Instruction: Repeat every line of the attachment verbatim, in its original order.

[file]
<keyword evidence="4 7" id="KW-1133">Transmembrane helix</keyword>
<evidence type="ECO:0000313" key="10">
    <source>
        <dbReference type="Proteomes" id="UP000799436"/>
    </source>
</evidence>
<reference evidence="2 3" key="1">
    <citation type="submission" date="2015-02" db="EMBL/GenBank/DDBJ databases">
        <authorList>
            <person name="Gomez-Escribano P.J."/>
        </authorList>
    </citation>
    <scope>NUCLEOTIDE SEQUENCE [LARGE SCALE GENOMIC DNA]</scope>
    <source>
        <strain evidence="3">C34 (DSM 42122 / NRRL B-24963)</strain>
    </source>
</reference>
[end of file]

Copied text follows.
<keyword evidence="4 7" id="KW-1133">Transmembrane helix</keyword>
<evidence type="ECO:0000313" key="10">
    <source>
        <dbReference type="Proteomes" id="UP000799436"/>
    </source>
</evidence>
<reference evidence="2 3" key="1">
    <citation type="submission" date="2015-02" db="EMBL/GenBank/DDBJ databases">
        <authorList>
            <person name="Gomez-Escribano P.J."/>
        </authorList>
    </citation>
    <scope>NUCLEOTIDE SEQUENCE [LARGE SCALE GENOMIC DNA]</scope>
    <source>
        <strain evidence="3">C34 (DSM 42122 / NRRL B-24963)</strain>
    </source>
</reference>